Changing the switch gear is the main approach LightwaveRF take with their equipment and it’s what we’ll be concentrating on in this review.
LightwaveRF have sent us their hub called the “Lightwave Link”, a dimmer switch and a two gang socket to review.
What’s in the box
As with all packaging these days, the products are presented front and centre with documentation hidden to the rear.
The hub comes with a power and ethernet cable while the dimmer and socket come with mounting screws.
The Lightwave Link just needs to be plugged in and connected to spare port on your modem.
The next part of this review is an overview of our experience fitting the dimmer switch and socket. It is by no means meant to be a guide for fitting these products yourself. To fit these products is relatively straightforward once you have a good understanding of how electrical wiring works in your home and you fully understand the need for safety precautions when working with anything like this. Before undertaking any work on any part of the electrical system in your home you should ensure that it is fully isolated in the supply board and test that the circuit is de-energised before commencing work. If you are not confident, do not attempt to fit these products yourself and seek professional assistance.
There are detailed PDF manuals available on the LightwaveRF website which include technical details and fitting instructions. LightwaveRF have also produced a series of videos to assist with installation and set up. They are available on YouTube and also via the LightwaveRF app.
The LightwaveRF dimmer switches are designed to fit in most standard wall boxes with a minimum depth of 35mm. With that said, it can be quite tricky to fit dimmer switches of any kind as they have a larger back which has to fit along with the connecting wires in the wall box.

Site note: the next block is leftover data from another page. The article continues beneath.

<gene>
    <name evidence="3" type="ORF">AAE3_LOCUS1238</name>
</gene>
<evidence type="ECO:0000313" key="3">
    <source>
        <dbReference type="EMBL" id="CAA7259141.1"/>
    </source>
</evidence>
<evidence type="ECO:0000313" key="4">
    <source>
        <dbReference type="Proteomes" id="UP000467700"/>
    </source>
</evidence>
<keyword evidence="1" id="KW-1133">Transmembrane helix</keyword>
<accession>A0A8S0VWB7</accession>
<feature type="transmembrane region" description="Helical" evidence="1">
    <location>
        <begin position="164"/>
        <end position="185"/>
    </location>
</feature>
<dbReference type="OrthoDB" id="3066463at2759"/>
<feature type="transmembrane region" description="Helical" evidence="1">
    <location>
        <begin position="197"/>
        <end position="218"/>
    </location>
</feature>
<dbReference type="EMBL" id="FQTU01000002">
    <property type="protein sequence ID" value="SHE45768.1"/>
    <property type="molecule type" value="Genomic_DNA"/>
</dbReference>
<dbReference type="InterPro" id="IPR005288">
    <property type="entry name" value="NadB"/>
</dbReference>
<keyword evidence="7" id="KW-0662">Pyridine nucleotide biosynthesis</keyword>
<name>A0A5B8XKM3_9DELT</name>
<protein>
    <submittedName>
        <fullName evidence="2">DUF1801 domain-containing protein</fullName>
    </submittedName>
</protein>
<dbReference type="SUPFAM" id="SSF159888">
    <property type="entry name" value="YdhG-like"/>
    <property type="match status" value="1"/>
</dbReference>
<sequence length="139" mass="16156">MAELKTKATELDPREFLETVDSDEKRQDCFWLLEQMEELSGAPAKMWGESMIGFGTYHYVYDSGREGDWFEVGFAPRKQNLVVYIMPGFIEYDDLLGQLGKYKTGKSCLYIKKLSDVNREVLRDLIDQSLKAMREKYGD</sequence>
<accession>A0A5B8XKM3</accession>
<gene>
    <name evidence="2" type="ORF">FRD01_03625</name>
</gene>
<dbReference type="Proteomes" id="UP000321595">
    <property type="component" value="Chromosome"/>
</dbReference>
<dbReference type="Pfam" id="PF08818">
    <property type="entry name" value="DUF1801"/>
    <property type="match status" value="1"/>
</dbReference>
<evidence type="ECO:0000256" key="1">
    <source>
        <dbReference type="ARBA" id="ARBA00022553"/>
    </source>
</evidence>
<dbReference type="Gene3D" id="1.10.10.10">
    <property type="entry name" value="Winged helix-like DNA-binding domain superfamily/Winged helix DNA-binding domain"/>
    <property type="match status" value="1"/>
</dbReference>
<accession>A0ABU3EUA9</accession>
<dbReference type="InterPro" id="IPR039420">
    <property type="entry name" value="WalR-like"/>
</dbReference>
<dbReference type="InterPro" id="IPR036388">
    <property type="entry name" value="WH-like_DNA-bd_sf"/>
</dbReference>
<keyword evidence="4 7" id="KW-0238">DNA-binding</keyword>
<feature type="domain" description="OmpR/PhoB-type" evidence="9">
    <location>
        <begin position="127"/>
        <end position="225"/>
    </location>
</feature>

Before you disconnect the old switch, take a photo of existing connections and if the insulation on all the wires is the same colour it’s a good idea to mark them incase they get mixed up. Often connections will be at the top and bottom of light switches but dimmers usually have them all at the top or bottom. When adjusting the wires into new positions for connections it can be easy to mix up the cables if you are not being careful, so marking them is an easy way to avoid this happening.
The LightwaveRF dimmers have a steel fascia which pops off to allow access to the mounting screws. The body of the device is plastic and the unit is double insulated so there is no connection for an earth cable.
Once you have connected the wires in the same order they were connected to your old switch (ensuring they are as tight as possible) offer the new switch up to the box and adjust the positioning of the wires to allow the dimmer to be mounted flush. LightwaveRF provide two fitting screws, which are slightly shorter than normal screws, which you should use when mounting the dimmer. Before you reattach the steel fascia it is a good idea to re-energise the electrical supply and test that the new switch is working. Once you’re happy everything is ok it’s just a matter of attaching the cover and then pairing the switch via the LightwaveRF app. We’ll go into more details on that later.
The dimmer switch works between a range of 20 to 250 watts. In most cases that means it will work with LED bulbs without any flickering or other issues but I would like to see this lowered to a minimum of 10 watts or less in the future. If you have LED bulbs in your home (and you should!) and you plan to fit replacement dimmers you need to figure out what the combined wattage of the bulbs is in each light fitting. A good example of this would be a decorative light fitting that has three or four GU10 LED bulb which are 3.5 watts each. With old halogen GU10s they would have been 50 watts each so for a four bulb fitting you were using 200 watts combined. With the latest LED bulbs you would reduce that consumption to just 14 watts (3.5 x 4). At 14 watts you are under the minimum output of the dimmer switch so the dimming capabilities of the switch will be severely hampered and possibly even non existent. The take away here is make sure you do your homework first when it comes to any dimmer switch and LED bulbs.